A cap rate, also known as capitalization rate, is a measure used to evaluate the viability of various investment vehicles such as real estate. It is calculated as follows:

A property whose selling price is $800,000 and generates an annual return of $95,000 has a cap rate of 11.88%. This is calculated as $95,000/$800,000. This measure can help you determine whether your investment is worth holding to or selling altogether. Assume the value of your property surges to $2 million after three years; the cap rate will decline to 4.75% (95,000/2,000,000). This means you could sell your investment and use that money to invest in another asset.

Once a business reaches maturity stage and profit growth stabilizes, it is imperative for the entrepreneur to search for alternative investments. Aside from the usual 401K and IRA, it is also advisable to expand the portfolio to include investments in rental property. It may be easy to shrug off this suggestion, as the memory of the recent housing bubble is still fresh in our minds. However, you can avoid losing out by using cap rate to evaluate your real estate investments to ensure that you obtain the maximum value for your investment.

**When to Use or Not Use a Cap Rate**

A cap rate can also help you make investment decisions when deciding whether to purchase two similar properties located near each other. If one property has a 6% cap rate, while the other has 12%, you should instinctively deduct that one asset has a higher risk premium. Cap rates can also be used to gauge the direction of the market.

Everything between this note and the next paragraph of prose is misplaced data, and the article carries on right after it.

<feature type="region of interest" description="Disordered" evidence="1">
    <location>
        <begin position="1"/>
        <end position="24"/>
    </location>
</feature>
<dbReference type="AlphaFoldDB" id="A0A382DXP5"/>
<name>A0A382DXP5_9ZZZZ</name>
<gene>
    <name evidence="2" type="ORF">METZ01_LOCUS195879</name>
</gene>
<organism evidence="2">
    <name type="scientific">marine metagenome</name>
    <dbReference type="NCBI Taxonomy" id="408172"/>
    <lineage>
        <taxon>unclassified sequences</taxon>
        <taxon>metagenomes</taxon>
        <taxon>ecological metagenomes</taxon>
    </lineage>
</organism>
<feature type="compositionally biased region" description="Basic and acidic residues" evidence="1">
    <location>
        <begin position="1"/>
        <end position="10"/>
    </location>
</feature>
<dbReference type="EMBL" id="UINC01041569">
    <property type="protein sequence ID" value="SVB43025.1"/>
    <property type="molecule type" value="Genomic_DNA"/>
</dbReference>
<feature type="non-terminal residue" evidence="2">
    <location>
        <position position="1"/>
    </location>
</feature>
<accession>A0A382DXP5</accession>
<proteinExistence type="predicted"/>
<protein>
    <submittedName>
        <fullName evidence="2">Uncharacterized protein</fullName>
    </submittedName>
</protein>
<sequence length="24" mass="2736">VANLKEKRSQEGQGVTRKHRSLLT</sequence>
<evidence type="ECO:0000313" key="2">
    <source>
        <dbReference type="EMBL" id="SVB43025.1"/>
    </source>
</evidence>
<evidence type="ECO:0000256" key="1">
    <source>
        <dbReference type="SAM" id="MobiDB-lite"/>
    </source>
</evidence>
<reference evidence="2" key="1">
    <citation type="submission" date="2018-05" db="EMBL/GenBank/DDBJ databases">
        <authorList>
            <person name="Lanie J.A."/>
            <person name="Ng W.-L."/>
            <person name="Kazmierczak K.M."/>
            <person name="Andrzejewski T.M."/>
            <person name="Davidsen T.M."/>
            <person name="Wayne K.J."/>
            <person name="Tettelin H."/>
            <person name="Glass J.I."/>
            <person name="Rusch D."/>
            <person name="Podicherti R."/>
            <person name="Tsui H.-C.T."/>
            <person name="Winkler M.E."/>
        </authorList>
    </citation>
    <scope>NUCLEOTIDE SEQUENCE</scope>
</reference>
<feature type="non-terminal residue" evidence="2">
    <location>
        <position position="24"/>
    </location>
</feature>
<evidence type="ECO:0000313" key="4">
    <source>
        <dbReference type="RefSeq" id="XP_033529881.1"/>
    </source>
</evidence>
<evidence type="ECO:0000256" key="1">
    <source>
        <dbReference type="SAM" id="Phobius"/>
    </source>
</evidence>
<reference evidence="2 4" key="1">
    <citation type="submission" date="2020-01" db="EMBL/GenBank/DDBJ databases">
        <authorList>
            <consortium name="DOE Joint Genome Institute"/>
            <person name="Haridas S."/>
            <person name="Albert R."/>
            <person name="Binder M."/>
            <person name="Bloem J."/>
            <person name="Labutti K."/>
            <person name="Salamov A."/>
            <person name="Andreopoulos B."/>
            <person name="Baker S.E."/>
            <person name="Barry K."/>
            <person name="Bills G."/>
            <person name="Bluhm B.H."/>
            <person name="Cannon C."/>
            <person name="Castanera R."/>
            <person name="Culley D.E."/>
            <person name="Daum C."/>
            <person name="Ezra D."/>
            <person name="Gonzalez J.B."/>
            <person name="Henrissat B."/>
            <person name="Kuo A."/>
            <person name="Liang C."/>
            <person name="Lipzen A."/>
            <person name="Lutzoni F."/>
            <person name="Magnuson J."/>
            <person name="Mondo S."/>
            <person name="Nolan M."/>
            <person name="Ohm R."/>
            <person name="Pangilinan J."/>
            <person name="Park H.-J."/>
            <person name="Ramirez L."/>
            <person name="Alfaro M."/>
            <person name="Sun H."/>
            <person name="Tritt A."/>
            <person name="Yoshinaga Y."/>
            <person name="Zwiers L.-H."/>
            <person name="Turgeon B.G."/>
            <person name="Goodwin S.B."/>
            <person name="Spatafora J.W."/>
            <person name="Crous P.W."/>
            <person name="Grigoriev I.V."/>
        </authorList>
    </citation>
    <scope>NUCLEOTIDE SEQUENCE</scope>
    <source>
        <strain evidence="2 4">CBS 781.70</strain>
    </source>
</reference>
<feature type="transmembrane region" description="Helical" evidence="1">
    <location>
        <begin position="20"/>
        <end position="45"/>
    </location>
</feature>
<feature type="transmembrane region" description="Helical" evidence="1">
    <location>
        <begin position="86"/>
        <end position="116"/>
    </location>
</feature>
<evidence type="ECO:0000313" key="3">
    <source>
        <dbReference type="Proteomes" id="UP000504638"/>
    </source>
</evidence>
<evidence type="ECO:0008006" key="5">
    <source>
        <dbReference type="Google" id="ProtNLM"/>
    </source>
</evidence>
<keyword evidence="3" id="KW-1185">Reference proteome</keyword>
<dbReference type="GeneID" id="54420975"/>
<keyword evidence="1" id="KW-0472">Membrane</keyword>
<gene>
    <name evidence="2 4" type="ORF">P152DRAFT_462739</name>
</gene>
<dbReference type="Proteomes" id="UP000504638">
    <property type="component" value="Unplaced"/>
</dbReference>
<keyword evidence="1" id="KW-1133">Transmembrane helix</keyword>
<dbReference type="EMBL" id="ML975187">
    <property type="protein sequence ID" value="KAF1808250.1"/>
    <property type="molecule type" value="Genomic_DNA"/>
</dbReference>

By looking at the trend in cap rates in a certain property segment such as single-family homes, if the rates are declining, it means that the market for this sector is gradually heating. Therefore, looking at the historical data on cap rates can instantly let you know where property valuations are headed.

While capitalization rates can be computed quickly to help you decide whether a particular property is a good buy, there are times when it is irrelevant. This applies to situations when the income from the property is irregular and complex. In this case, you should use a method of valuation known as full discounted cash flow analysis.

**Breakdown of Cap Rate**

A cap rate is composed of a risk-free rate of return and risk premium. A risk-free rate of return is the rate of return on an investment that has no risk of incurring any financial loss. Normally, the risk-free rate is derived from the U.S. Treasury bond’s interest rate, which is considered financially safe.

**Example of Risk Premium in a Cap Rate**

Assume that you have about $1,000,000 that you intend to invest, and that the 10-year U.S. Treasuries have an annual return of 3 percent per year. It would seem like a good idea to invest in the treasuries and spend your whole life waiting for the regular checks. However, if you were given an opportunity to buy a Class A office block that is fully occupied, what would you do? You can quickly evaluate this by computing the cap rate and then checking it against the returns given by the treasury bonds.